The Politico programme has 11 Early Stage Researchers currently working towards their PhD.
Stephan was hired in the first call in October 2018 and studies political philosophy with a focus on the concept of the Political.
His PhD dissertation, supervised by Dr. Ritu Vij and Dr. Tamas Gyorfi, seeks to investigate the interdependencies between democracy and populism and how populists challenge the status quo by advocating a counter-hegemonic understanding of the people.
Valentin was hired in the first call in October 2018 and holds a B.A. in Political Studies and a M.A in Political Analysis from the Unirsidad Complutense de Madrid (Spain)
His PhD project, supervised by Dr Trevor Stack and Dr Ritu Vij, is focused on the concept of sovereignty and more exactly on the use, mobilisation and materialisation of this notion by Maori people in New Zealand.
Sophie was hired in the first call in October 2018, she completed her Research Master Political Philosophy at the Katholieke Universiteit Leuven (Belgium), where she wrote a thesis on Islamophobia and racism.
Her PhD project is supervised by Dr. Brian Brock, Professor Nadia Kiwan ,and Dr. Tamas Gyorfi and investigates to which extent political secularism in Europe is still influenced by its Christian past, and whether a potential Christian bias has (problematic) consequences for certain groups in European society.
Daniel was hired in the first call in October 2018, is a European Studies graduate (BA from the University of Kent, UK; MA from the College of Europe, Poland).
He is working on his PhD, under the supervision of Prof. Claire Wallace, Prof. Tom Weber, and Dr. Natasha Danilova, investigating the growth of populist movements in Western Europe and beyond as a reaction against liberal overreach at the “end of history”.
Marie was hired in the first call in October 2018. Her interests include political and social philosophy as well as affect theory and French theory.
Her PhD project takes a feminist-political stance on Spinoza’s relational ontology and epistemology in order to develop an affect theoretical account of political agency and political bodies building on and informed by Foucault, Deleuze, and Butler, supervised by Dr Beth Lord and Dr Andrea Teti.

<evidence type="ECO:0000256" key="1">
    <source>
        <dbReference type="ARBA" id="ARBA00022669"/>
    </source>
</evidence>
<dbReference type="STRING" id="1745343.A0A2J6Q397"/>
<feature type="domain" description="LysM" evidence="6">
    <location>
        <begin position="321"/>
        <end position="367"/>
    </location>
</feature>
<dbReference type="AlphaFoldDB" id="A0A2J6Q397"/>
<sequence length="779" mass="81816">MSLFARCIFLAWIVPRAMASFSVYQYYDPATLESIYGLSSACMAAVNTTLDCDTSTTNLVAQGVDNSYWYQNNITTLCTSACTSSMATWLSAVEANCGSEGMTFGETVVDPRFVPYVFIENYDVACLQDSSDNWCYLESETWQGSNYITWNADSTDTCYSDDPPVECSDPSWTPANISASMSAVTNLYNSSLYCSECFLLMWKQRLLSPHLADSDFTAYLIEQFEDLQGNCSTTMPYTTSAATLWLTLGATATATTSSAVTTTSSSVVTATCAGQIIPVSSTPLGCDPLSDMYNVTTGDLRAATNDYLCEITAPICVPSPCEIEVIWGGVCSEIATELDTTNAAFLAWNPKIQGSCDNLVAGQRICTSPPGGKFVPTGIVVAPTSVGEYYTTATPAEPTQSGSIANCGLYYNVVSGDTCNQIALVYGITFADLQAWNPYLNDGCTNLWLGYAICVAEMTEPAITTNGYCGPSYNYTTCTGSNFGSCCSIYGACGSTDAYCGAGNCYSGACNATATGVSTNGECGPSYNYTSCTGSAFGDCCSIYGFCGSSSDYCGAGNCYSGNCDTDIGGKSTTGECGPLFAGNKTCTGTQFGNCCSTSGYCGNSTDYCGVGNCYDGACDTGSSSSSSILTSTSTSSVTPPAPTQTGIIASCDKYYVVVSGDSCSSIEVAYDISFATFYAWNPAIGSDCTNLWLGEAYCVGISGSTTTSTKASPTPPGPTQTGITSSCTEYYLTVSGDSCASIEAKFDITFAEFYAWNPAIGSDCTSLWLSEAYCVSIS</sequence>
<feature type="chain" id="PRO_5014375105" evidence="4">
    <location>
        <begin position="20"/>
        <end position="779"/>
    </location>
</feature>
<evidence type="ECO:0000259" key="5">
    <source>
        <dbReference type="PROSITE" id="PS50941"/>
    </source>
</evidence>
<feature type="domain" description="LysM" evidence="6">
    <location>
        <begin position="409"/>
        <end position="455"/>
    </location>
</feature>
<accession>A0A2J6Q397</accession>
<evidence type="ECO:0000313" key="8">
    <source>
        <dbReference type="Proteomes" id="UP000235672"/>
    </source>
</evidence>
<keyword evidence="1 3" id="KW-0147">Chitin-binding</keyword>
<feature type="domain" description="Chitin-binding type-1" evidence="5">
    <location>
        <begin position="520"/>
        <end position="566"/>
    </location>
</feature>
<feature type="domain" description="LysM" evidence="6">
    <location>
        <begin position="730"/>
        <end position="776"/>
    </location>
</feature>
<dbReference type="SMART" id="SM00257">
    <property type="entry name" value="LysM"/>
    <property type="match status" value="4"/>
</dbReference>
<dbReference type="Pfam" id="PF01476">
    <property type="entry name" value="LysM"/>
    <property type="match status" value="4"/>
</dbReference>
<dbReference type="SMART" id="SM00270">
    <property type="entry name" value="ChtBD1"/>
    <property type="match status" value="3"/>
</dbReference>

Elise was hired in our second call in September 2019. She has an interdisciplinary background in international studies and global development.
Her PhD project, will be extending this to the education system of Islamic State, investigating its impact on their governance and influence both during and after their territorial control in Iraq and Syria. This project is supervised by Professor Pamela Abbott and Dr Rachel Shanks.
Maxim was hired in our second call in September 2019.
His project at POLITICO investigates what role the concept of political community may play in philosophical theories of civil disobedience, particularly in contentious circumstances such as post-conflict societies.
Fredericke was hired in our second call in September 2019. Her PhD research, supervised by Dr. Ritu Vij and Dr. Nadia Kiwan, she is investigating the Utopian potential of the Global Women’s March Movement. She studies the movement’s global interconnectedness as well as the concrete local activism to understand these glocalized processes.
Jorg was hired in our second call in September 2019. His Phd project will investigate to what extent contemporary Spinozist and Nietzschean inspired conceptions of politics are at odds with Liberal-Kantian ones, and whether the former can be linked to a recent boom in speculative or ontological (i.e. anti-transcendental) philosophies. He will be supervised by Dr Beth Lord and Dr Ritu Vij.
Vicky was hired in our second call in September 2019. Vicky’s research PhD project traverses the ambiguities that the so-called platform economy poses to contemporary political systems. It will especially put a light on the margins of ‚glocalized’ digitally mediated labour, affective capital and valuation processes and how it puts individuals, civil society and governments under stress. She combines theoretical considerations from Foucault, Bourdieu, STS and feminist scholars with qualitative and explorative social science methods. She is supervised by Prof. Claire Wallace and Prof. Donald Hislop.
Tam was hired in our second call in September 2019. Tam’s research project will examine the interaction of top-down and bottom-up processes at the micro-level of civic participation to explain how Vietnamese civil society becomes politicising. Vietnam is an interesting case study because the country has seen decades of stable single party rule, foreign aid, and a rapidly growing economy; yet surprisingly massive bursts of protest and online activism have taken place in recent years and are met with varying degrees of state repression. Tam is supervised by Dr Trevor Stack & Professor Pamela Abbott.
This project has received funding from the European Union’s Horizon 2020 Research & Innovation programme under the Marie Skłodowska-Curie grant agreement No. 754326